Microsoft was knocked out on Monday in the hotly contested arena of sports computer games, clearing the way for a three-way fight between traditional games publishers.
Ubisoft said it was buying the technology, tools and source code shipped in Microsoft Game Studios' team sports games, including the NHL Rivals hockey game, gridiron football's NFL Fever, basketball's NBA Inside Drive and the MLB Inside Pitch baseball game.
Microsoft did not reveal the terms of the deal. In December, it announced publisher Take-Two was buying its Salt Lake City studios, which developed other sports games including the Top Spin tennis game.
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Microsoft has been gradually withdrawing from developing sports games. Last March, it announced it would not be bringing out new versions of its titles. The move was seen as a sop to Electronic Arts, the world's biggest games publisher, to persuade it to develop online versions of its sports games for Microsoft's Xbox Live service.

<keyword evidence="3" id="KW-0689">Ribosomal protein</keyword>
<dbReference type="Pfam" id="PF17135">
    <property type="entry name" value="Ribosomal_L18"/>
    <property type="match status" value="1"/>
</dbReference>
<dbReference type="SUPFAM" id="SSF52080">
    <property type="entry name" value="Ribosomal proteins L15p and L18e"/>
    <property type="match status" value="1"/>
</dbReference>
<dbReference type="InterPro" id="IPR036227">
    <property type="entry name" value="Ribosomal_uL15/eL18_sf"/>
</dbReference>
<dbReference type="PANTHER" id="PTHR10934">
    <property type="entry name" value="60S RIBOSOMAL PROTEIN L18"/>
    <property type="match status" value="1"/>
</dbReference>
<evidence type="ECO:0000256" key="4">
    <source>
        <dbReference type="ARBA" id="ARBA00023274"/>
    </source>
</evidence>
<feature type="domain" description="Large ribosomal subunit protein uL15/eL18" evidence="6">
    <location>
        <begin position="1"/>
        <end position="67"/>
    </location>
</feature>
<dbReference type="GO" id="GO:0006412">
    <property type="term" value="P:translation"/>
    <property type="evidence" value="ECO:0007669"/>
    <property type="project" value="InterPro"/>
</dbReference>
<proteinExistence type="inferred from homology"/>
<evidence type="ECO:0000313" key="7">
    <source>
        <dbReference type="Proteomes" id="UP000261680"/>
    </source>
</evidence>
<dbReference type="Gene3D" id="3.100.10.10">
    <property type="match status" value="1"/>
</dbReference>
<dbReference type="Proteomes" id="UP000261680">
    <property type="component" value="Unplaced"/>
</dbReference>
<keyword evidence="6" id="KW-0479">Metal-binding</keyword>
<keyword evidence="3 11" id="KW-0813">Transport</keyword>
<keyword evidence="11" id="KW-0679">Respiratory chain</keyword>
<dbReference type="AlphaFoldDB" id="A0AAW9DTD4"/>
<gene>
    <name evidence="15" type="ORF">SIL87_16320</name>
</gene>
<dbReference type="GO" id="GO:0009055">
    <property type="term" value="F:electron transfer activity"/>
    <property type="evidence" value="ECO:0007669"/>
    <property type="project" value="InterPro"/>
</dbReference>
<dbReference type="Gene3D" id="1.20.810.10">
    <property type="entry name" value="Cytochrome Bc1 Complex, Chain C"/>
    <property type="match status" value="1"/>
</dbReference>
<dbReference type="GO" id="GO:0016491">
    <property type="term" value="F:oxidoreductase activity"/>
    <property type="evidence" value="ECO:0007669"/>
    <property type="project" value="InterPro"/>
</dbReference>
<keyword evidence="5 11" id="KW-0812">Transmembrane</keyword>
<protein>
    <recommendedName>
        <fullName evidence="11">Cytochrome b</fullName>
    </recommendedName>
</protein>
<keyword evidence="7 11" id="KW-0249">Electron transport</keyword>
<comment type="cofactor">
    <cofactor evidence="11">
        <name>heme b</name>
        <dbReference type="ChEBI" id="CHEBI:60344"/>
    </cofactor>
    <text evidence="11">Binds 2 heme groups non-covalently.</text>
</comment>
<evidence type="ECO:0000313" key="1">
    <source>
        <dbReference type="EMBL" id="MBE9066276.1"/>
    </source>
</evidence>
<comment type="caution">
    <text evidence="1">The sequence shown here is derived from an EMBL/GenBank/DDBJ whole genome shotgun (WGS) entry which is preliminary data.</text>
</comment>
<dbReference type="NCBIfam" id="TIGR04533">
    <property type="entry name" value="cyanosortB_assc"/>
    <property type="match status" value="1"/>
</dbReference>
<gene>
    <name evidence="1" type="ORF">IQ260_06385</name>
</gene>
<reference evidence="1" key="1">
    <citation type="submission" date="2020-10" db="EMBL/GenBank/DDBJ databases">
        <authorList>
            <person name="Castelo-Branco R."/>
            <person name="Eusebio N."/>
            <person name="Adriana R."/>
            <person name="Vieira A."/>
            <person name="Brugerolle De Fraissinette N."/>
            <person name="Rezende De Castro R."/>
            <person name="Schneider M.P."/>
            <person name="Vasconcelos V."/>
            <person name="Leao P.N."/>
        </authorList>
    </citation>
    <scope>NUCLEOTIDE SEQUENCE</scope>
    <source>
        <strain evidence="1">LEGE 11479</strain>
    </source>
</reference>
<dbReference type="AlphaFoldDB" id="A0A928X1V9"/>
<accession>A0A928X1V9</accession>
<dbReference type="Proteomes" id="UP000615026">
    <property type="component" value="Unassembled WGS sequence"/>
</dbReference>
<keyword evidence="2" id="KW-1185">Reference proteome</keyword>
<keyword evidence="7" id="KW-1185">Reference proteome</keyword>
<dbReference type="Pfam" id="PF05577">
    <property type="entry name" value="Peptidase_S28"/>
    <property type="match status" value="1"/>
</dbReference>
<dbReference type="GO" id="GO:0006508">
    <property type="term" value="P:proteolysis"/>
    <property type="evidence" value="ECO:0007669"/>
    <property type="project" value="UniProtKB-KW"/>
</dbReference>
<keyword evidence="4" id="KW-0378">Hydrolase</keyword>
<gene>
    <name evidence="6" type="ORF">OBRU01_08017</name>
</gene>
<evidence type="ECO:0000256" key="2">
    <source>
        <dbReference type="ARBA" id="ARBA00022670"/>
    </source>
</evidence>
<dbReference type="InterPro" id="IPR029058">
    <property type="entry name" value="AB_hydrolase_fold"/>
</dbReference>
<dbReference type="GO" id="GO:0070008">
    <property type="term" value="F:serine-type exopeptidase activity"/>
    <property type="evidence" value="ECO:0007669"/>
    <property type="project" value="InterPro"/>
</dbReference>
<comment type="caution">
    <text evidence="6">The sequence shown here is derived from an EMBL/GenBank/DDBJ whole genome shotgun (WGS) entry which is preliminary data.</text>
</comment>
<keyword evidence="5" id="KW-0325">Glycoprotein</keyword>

In May, EA ended its boycott of Xbox Live when the two companies announced titles such as Fifa Soccer and Madden NFL would be developed for users to play over the internet on Xbox Live.
In the past few weeks, competition has intensified, with EA announcing a five-year exclusive licensing deal with the National Football League and Take-Two reaching a long-term licensing rights agreement with Major League Baseball. Ubisoft has now signaled its intent to be a third major force.
The company also announced it had signed an exclusive license with Vijay Singh, the number-one ranked golfer, to develop a game. This would directly compete with EA's Tiger Woods golf game.